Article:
I also had visits with Vladimir Nicholaichik who
was Professor of Criminal Law at Moscow University. The
results of the Soviet Conferences were reported at length in the
October 1971 issue of “Identification” under the title of
“Firearms Identification in the Soviet Union.” The
American Rifleman Magazine for April 1970 reported on my
visit to a Russian Gun Shop. I also provided a detailed slide
presentation describing the Russian Conferences at the 3rd
AFTE Conference in Phoenix in 1971. But alas, fame is
fleeting. In 20 years all was forgotten about my adventures in
Russia. In the 1991 AFTE Conference at Houston, Lucien
“Luke” C. Haag presented a paper in which he described a
trip he had made in July of 1990 to the Soviet Union.
Much to my surprise, he indicated that his trip resulted in the
first such exchange with Soviet Criminalist's and
Firearms Examiners. Obviously Luke was totally unaware of
my trip to the Soviet Union 20 years before. I could not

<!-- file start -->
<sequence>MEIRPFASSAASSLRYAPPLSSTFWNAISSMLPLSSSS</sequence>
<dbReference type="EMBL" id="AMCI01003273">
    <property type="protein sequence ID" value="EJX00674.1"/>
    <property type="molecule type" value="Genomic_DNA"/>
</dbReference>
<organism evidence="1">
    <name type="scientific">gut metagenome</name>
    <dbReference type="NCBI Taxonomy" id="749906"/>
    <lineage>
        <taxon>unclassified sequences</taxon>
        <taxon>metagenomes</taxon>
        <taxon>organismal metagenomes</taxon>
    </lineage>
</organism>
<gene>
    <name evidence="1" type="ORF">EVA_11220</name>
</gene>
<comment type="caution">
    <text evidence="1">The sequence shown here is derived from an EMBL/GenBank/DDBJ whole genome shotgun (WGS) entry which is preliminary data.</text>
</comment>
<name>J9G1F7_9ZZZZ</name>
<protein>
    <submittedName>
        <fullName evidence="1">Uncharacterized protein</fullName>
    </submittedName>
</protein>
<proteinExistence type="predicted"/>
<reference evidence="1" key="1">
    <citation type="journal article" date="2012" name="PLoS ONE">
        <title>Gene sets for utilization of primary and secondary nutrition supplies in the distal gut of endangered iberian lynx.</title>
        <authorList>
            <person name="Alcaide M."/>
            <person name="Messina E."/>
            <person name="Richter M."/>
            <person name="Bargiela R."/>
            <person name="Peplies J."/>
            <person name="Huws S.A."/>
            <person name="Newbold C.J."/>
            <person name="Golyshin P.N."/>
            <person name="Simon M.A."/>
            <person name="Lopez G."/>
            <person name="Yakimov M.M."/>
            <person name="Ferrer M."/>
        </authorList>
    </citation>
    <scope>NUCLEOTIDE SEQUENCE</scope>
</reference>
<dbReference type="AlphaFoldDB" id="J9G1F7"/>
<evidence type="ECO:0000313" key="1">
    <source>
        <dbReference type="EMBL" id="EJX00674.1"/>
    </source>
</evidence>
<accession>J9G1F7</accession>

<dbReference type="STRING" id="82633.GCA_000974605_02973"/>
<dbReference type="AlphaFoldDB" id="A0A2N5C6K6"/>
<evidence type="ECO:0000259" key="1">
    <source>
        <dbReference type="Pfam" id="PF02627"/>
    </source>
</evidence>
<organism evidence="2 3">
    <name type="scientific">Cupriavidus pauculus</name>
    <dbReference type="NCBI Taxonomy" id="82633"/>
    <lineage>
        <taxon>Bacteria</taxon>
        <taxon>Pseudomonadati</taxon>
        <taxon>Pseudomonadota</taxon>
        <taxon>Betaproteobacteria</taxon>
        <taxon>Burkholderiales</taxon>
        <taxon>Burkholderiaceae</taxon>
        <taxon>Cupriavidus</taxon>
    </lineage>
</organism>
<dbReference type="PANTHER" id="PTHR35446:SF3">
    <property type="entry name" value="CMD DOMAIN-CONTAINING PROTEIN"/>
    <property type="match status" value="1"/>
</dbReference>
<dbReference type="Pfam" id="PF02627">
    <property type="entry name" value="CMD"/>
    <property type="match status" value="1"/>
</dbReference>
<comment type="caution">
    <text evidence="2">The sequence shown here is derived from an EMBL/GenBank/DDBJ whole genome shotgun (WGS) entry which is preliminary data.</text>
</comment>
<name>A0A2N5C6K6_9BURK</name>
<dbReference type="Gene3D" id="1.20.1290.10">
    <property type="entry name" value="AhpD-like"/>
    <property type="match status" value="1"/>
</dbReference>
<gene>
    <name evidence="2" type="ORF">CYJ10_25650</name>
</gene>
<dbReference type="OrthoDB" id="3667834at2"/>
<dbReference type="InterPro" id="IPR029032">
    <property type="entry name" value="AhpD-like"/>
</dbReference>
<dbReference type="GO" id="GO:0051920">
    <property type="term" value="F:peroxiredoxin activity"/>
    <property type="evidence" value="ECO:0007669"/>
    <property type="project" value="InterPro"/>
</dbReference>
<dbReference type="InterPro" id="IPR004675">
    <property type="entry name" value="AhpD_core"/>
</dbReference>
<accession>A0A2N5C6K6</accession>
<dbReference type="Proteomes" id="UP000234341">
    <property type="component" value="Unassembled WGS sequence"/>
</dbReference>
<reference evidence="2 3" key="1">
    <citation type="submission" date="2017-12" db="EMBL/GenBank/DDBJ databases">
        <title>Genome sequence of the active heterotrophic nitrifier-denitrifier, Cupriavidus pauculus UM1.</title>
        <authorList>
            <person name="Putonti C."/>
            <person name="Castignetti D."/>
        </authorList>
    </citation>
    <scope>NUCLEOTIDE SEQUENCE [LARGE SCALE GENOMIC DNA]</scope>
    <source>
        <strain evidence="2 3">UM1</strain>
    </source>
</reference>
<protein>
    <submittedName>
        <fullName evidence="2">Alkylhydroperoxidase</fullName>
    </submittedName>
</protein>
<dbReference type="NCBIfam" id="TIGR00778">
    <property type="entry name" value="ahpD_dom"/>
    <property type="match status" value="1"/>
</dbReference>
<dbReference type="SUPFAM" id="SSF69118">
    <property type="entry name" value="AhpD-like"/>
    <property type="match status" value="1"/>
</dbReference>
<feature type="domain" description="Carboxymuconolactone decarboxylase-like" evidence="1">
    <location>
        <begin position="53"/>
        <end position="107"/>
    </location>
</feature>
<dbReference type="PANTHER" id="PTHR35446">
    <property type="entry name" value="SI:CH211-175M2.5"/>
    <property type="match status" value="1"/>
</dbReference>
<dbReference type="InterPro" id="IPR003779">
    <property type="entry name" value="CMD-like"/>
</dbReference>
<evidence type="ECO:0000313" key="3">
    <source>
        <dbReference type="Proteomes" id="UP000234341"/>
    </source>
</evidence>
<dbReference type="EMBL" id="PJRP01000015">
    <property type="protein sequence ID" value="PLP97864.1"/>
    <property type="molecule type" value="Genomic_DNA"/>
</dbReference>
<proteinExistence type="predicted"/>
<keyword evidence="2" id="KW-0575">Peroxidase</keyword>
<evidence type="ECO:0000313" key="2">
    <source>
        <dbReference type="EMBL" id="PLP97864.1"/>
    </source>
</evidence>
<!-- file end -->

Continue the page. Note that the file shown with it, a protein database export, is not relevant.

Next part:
resist a later temptation to rib Luke from the podium and
suggest that in 20 years everyone would probably forget about
his trip also.
The 2nd AFTE 1970 Chicago
The second conference
again took place at the Chicago Police Department on
24 and 25 February 1970. The printed Agenda has an opening
statement that reads – “One year has passed since a meeting was
held to determine the advisability of forming an organization of
Firearm & Tool Mark Examiners. We are meeting today to evaluate
the Association, and if warranted, to set guide lines for its
future.” The conference was also timed to coincide with but